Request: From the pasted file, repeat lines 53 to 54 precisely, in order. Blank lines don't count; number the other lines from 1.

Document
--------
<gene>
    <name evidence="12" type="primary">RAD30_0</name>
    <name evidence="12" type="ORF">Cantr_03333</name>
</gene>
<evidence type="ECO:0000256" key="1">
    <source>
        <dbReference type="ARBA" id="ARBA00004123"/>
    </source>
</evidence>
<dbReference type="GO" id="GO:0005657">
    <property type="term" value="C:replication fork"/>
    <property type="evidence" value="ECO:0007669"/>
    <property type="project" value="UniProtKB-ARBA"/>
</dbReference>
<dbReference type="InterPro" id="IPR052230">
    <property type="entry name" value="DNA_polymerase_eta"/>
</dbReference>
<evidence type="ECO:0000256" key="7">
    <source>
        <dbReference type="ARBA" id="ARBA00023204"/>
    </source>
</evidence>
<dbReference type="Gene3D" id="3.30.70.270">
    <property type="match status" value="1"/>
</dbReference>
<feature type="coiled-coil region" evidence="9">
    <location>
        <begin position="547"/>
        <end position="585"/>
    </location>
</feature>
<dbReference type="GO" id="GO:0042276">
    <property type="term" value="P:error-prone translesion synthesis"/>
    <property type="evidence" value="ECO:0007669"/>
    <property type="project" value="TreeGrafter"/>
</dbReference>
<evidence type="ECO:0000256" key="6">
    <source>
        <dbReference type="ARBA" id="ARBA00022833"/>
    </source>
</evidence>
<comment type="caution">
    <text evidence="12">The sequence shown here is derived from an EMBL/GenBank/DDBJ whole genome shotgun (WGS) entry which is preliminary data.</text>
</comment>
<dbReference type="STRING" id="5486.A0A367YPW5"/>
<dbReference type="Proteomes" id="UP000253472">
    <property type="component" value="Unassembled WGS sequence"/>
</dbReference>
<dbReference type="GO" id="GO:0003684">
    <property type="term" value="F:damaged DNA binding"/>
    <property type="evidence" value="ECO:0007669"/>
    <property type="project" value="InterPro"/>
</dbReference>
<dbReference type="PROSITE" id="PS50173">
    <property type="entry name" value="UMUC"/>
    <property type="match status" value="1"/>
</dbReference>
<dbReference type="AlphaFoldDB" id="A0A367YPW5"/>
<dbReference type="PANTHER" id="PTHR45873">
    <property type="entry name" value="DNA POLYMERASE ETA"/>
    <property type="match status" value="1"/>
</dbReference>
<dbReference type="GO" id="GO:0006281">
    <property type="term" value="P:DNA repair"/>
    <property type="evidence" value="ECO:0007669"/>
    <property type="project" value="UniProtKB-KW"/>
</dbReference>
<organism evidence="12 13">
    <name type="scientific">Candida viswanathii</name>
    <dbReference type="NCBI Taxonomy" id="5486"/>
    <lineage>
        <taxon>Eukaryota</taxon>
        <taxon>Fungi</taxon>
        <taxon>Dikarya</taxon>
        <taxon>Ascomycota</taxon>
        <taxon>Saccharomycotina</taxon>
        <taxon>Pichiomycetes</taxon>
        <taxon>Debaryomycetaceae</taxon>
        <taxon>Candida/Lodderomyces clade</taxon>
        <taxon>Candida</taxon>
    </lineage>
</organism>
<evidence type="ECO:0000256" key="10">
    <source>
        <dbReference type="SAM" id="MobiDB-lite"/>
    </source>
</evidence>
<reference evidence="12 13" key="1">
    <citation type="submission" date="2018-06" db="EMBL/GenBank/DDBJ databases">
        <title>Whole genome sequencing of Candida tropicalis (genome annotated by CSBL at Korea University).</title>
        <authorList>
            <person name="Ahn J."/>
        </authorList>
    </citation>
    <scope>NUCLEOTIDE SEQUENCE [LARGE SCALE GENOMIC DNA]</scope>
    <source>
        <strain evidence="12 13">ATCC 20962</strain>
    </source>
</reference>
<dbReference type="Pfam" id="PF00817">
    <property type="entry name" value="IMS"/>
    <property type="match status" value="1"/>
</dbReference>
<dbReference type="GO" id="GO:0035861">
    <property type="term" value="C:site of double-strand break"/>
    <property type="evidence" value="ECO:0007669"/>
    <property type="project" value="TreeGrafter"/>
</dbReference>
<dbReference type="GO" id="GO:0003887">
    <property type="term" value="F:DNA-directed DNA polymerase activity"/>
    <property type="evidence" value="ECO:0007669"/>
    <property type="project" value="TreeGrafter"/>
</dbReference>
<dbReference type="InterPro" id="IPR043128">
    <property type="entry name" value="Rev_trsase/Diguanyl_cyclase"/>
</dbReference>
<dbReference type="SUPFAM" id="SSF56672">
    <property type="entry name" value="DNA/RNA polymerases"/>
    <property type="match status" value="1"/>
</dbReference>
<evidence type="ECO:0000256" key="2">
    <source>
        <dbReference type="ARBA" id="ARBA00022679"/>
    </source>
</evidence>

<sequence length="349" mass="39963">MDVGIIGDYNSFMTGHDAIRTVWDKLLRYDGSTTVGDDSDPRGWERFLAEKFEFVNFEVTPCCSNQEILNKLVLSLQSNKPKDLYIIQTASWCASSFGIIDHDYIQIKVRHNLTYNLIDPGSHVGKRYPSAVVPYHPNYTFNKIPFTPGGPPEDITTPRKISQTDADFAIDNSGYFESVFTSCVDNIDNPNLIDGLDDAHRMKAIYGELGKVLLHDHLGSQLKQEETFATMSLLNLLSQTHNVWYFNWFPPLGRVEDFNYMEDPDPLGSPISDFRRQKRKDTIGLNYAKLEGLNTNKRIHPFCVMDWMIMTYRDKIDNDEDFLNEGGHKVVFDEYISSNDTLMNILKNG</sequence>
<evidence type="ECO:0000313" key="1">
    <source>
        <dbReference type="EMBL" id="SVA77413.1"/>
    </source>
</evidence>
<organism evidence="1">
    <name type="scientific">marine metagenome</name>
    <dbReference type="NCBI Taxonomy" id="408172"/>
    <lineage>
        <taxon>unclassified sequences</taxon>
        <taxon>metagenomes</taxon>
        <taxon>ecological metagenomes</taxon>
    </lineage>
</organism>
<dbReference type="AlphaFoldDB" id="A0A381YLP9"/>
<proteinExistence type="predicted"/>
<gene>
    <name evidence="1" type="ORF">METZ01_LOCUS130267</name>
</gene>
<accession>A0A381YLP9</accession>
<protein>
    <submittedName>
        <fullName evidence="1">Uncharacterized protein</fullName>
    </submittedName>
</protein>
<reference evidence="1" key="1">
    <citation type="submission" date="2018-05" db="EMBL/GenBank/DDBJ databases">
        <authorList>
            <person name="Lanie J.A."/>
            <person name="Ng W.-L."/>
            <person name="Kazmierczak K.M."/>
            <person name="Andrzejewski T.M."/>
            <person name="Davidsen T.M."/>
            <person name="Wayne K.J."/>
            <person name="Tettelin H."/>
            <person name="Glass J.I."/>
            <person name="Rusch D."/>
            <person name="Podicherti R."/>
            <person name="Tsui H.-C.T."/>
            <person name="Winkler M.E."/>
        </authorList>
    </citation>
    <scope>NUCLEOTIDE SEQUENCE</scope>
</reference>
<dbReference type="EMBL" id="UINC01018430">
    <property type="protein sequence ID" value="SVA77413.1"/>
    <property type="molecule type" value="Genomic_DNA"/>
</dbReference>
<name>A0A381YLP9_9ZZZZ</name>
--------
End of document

</dbReference>
<dbReference type="PROSITE" id="PS50173">